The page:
Assiya Douglas has been in Norwich for 13 years and works as a home educational tutor for children aged between 12 and 15 teaching English, history and geography and for the last 10 years also organised the Ihsan Summer Project. She also designs and produces silver and pearl jewellery which she has often sold at the African Market. During BHM she also organises the black haircare workshops. She answered a few questions concerning Black History Month.
Question and Answer
- Q: What is your job title?
- I’m a home educational tutor, teaching mainly English.
- Q: What are your responsibilities?
- It is my responsibility to make sure the children have a complete, in-depth knowledge of English. The project work I do with them helps them later on in their further education.
- Q: The best thing about your job?
- Seeing the children striving to achieve and build onwhat they’re being taught and also seeing them grow in confidence and self-esteem.
- Q: Do you think confidence and self-esteem are even more important in this society for children of ethnic minorities?
- I think that confidence is important for all children but in the current client even more so for black children as I have seen from my own experiences that it can be much harder for them to get ahead due to some entrenched negative attitudes in wider society.
- Q: The worst thing about your work?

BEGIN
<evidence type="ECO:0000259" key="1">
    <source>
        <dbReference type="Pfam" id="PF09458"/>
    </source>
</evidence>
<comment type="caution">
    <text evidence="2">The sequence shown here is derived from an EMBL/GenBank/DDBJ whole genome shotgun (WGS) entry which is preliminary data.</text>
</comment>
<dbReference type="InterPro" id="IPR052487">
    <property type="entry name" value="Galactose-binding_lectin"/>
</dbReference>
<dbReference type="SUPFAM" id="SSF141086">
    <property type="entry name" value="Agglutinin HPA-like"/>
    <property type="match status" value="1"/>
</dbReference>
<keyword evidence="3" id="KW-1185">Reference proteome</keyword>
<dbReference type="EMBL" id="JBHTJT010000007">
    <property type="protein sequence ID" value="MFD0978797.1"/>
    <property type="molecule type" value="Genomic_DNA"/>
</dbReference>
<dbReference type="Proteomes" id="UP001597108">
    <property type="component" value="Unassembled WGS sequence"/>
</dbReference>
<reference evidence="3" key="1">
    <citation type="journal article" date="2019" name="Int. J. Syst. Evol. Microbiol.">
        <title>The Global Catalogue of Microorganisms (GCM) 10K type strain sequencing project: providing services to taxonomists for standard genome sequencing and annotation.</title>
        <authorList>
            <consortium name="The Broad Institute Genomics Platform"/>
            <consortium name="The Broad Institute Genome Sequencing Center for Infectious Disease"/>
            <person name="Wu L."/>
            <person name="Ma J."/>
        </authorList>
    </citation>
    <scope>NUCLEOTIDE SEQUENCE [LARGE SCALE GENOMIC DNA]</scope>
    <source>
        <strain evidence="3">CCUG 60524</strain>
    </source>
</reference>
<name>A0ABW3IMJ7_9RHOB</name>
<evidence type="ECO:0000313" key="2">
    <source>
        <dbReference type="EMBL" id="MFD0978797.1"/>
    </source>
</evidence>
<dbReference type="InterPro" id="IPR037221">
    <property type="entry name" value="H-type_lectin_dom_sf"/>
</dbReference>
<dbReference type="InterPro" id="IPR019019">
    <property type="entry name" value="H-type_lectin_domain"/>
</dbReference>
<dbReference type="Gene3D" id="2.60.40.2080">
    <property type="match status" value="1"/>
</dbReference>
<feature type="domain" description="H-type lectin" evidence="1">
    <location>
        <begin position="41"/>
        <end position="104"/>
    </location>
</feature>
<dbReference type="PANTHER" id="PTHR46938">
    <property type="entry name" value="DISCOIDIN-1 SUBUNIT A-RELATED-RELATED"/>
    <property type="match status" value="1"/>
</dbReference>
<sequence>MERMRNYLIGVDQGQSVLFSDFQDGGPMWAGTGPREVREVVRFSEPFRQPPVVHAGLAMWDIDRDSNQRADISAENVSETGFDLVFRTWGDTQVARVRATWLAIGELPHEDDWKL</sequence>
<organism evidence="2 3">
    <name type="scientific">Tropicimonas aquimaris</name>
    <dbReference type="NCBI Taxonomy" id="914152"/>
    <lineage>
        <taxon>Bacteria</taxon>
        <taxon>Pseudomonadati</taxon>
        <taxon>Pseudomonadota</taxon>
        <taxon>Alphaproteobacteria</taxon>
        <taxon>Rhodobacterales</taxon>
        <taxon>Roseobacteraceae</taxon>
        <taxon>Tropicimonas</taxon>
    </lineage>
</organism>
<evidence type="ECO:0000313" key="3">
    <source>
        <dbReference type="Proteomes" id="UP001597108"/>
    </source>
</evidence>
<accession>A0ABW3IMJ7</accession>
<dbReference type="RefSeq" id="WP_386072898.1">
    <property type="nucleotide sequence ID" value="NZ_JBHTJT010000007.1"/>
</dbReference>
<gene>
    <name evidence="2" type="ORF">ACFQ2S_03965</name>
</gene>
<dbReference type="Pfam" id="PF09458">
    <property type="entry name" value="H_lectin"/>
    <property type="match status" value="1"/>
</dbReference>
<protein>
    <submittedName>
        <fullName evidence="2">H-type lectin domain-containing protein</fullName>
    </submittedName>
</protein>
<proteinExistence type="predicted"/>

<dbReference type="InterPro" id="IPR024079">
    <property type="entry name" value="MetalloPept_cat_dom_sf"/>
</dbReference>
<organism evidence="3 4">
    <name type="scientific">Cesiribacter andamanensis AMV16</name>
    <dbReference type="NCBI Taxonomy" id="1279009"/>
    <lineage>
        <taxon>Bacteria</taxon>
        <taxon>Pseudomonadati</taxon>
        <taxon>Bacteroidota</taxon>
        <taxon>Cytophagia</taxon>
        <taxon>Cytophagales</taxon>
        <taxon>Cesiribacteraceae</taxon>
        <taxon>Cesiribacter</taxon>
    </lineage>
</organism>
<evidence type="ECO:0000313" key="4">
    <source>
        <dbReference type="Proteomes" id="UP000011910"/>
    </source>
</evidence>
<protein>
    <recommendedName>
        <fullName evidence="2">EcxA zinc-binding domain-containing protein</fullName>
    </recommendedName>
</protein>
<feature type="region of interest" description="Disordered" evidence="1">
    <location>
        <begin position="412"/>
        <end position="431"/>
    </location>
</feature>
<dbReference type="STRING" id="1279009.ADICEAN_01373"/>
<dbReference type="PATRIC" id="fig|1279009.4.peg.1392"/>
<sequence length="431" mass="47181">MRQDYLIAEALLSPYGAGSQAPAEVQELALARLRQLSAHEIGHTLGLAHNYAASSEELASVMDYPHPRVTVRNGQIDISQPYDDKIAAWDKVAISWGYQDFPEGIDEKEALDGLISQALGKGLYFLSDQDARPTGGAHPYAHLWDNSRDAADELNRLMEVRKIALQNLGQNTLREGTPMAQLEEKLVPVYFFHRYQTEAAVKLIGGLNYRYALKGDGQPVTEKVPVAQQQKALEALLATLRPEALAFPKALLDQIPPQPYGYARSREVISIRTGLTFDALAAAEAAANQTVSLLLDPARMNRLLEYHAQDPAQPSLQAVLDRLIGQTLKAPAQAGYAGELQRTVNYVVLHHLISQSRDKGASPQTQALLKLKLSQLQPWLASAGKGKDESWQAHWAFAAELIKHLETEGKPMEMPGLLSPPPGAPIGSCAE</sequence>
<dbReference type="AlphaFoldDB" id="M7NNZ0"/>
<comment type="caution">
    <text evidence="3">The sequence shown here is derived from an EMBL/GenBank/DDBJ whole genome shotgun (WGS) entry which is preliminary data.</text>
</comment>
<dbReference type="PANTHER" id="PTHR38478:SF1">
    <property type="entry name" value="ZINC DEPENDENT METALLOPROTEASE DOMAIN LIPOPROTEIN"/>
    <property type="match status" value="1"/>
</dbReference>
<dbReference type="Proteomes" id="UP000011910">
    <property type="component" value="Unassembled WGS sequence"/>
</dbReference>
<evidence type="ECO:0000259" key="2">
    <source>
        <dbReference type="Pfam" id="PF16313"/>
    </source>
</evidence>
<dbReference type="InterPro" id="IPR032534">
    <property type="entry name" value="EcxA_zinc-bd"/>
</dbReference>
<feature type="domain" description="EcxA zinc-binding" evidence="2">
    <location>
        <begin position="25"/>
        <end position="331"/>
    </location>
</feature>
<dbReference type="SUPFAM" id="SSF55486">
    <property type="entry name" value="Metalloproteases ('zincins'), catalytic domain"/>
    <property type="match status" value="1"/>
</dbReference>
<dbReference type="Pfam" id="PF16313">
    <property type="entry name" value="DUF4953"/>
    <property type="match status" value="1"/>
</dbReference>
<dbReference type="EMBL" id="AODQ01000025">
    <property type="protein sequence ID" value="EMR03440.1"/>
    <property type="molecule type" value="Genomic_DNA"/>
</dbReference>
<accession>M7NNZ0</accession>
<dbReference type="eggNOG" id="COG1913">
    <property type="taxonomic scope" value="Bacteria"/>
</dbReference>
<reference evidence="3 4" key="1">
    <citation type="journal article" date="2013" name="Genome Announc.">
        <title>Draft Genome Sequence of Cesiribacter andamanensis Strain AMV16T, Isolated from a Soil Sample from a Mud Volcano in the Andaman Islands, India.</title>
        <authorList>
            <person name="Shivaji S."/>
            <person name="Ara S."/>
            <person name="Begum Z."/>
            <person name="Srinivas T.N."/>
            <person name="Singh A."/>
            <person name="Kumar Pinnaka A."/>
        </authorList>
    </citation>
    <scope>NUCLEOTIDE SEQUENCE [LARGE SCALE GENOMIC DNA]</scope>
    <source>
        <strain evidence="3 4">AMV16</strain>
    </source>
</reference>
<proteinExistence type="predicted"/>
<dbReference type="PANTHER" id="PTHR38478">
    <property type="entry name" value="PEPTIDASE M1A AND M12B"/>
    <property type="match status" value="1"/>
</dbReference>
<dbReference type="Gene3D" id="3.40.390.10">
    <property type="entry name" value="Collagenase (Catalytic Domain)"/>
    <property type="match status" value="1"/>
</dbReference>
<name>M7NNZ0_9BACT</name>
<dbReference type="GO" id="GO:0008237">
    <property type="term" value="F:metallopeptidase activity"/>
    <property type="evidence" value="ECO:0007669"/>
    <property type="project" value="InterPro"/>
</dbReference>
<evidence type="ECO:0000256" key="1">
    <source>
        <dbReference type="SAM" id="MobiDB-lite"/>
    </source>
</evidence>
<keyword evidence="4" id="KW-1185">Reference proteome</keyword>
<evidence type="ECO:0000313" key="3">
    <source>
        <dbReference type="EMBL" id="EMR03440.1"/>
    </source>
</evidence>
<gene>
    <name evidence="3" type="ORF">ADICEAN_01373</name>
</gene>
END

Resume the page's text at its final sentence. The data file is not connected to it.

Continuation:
- When children don’t listen and when a child doesn’t desire to learn in general and has a complete lack of interest. It’s also difficult to work with children when their parents don’t motivate them but leave it all up to you. In fact the behaviour of some parents undermines any progress you may make with some children.
- Q: Favourite place in Norfolk?
- Due to the summer projects we’ve been able to take children to see a lot of places in the county, but I’d have to say my favourites would be Pensthorpe Waterfowl Park & Gardens and Blakeney Point. I started the summer projects to make home education more interesting and I thought it was particularly important for the children to see the places where they’re living and have a chance to interact with children from different backgrounds as part of their education in the broader sense.
- Q: Do you think it’s important for children to know where they’re coming from?
- I think that learning their history gives children a sense of identity and where they’re from in a positive sense. Black History Month is important in teaching them and their parents their history and knowledge that is lacking not just amongst the black community but generally. All our histories are interlinked and it’s very important for children and older people to see that.
- Q: What's the best thing about BHM?
- Black History Month is one of the only times black people and their projects and businesses get brought to the attention of the public and a chance for black and white people to bring their talents together and work together which is sometimes not always possible.
- Q: What have you done for BHM?
- Once again I organised the black haircare workshops which went down really well in past years. I’ll be ensuring my students participate in as many activities as possible.
- Q: How do you think BHM is perceived across Norfolk?
- It is not that widely publicised but I think that in general it is seen as a positive thing, particularly for Britain’s growing multicultural society.
- Q: How would you like to see BHM change in the coming years?
- I would like to see it more widely advertised using local media, radio, newspapers and programmes like BBC Look East. I also think leaflets in schools are a good way of publicising the event so more people can attend and learn and give people more awareness.